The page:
REPORT: Salsa, which has been America’s favorite condiment since 2000—supplanting ketchup—actually has been a favorite condiment for thousands of years.
The chile has been domesticated since about 5200 B.C.E., and tomatoes by 3000 B.C.E. both in Central America. The two were combined into a condiment, which the Conquistadors named “salsa,” or sauce. The spicy sauce gave name to a hot and spicy late 20th century dance related to the mambo…but that’s just the tail end of the story
Salsa is the Spanish word for sauce, but the food predates the Spaniards by many centuries. Tomato is the base of salsa: The wild tomato is indigenous to Ecuador and Peru, but the Aztecs and other Central American nations were the first to domesticate it. The making of a sauce by combining chiles, tomatoes and other ingredients like onions and even beans has been tell back to the Aztec culture.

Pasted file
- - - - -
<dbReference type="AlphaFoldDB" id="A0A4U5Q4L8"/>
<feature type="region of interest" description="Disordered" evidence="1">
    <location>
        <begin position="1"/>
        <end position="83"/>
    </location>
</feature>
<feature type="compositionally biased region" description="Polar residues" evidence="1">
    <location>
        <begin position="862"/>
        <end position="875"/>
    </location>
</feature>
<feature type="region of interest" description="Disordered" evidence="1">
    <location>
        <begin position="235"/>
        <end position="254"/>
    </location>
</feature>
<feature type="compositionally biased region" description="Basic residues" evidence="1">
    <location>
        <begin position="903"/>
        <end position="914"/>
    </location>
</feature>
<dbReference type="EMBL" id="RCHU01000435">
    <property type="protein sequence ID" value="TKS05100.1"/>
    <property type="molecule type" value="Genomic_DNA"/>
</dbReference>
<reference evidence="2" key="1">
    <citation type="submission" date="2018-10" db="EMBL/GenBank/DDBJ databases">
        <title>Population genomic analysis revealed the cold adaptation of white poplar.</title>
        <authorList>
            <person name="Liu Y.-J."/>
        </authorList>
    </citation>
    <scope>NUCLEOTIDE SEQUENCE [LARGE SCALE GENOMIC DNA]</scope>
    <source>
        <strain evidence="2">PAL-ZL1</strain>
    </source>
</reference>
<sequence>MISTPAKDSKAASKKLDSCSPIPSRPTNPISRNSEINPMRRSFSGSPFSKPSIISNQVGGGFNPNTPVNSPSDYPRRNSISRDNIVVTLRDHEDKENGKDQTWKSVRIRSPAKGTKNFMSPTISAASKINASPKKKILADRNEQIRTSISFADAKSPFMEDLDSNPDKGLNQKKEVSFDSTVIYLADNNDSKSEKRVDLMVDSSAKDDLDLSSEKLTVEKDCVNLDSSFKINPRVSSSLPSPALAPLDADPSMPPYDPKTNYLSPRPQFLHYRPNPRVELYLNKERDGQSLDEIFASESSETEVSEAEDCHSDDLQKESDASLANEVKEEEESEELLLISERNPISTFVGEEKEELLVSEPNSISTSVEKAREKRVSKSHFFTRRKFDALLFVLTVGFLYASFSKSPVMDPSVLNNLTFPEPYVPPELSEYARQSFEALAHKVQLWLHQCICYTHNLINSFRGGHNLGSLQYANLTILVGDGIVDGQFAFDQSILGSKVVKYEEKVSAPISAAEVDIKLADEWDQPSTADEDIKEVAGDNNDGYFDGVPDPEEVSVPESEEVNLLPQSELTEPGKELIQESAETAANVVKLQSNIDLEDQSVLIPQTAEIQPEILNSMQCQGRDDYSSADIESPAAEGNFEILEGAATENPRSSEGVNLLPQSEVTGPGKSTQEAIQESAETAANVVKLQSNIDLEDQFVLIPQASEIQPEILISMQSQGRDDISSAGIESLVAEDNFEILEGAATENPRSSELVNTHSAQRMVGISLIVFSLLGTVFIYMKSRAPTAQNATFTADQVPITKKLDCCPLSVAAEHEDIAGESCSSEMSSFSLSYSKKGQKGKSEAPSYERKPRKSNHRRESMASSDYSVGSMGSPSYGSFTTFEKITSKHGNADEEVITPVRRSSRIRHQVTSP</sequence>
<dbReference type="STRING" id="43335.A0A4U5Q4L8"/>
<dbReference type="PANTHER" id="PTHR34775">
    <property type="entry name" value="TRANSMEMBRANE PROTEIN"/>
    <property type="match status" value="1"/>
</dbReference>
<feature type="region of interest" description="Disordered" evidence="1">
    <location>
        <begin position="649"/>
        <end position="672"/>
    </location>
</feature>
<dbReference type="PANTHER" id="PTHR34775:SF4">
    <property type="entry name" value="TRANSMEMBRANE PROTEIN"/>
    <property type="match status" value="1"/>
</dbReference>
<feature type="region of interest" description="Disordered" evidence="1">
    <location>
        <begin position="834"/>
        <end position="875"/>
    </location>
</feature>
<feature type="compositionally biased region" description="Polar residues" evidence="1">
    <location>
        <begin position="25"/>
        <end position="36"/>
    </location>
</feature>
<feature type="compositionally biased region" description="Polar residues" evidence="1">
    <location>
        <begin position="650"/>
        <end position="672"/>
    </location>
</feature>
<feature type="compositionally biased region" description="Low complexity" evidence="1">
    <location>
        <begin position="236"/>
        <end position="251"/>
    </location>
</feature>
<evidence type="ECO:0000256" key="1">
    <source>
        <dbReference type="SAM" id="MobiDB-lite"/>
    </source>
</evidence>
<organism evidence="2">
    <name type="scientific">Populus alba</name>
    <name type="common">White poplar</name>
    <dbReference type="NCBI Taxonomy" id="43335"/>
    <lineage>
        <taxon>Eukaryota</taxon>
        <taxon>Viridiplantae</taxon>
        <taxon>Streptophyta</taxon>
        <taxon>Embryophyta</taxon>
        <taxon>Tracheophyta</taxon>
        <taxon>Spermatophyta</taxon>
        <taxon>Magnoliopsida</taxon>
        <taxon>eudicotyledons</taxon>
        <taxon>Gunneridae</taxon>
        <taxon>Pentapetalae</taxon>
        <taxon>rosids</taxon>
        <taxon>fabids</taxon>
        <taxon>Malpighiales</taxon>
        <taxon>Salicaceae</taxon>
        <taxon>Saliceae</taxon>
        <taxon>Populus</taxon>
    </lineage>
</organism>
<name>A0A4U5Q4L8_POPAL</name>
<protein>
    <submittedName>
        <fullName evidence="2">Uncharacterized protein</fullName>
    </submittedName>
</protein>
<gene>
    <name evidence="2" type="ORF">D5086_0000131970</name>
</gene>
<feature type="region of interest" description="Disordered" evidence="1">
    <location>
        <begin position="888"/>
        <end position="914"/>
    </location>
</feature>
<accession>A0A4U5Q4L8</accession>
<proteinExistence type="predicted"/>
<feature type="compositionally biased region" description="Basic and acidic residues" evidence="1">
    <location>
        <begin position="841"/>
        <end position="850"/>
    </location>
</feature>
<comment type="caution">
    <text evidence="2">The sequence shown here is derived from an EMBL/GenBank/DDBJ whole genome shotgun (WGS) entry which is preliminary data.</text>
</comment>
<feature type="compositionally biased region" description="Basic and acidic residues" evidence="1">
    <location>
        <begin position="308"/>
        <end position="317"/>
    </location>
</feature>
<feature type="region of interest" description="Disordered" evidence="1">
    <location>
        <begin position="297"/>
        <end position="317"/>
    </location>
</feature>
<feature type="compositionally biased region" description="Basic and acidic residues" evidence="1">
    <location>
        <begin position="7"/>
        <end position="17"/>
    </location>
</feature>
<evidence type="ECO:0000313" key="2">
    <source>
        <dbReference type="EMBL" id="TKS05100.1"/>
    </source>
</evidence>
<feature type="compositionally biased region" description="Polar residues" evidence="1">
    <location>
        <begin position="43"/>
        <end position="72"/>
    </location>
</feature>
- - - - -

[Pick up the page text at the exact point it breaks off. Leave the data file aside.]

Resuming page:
We know this from Bernardo Marroquin , a Franciscan missionary sent to Mexico in 1530, after the Aztec Empire was conquered by Hernando Cortes. He remained there for the rest of his life, 62 years. In addition to his missionary work, he undertook scholarly work, including what is now known as the Florentine Codex, one of the richest surviving sources of information on Aztec life before the conquest. His extensive writings documented every food common to the culture Was related to salsa
Tomato Nutrients: antioxidants, carotene, vitamin A and C, potassium and fiber.
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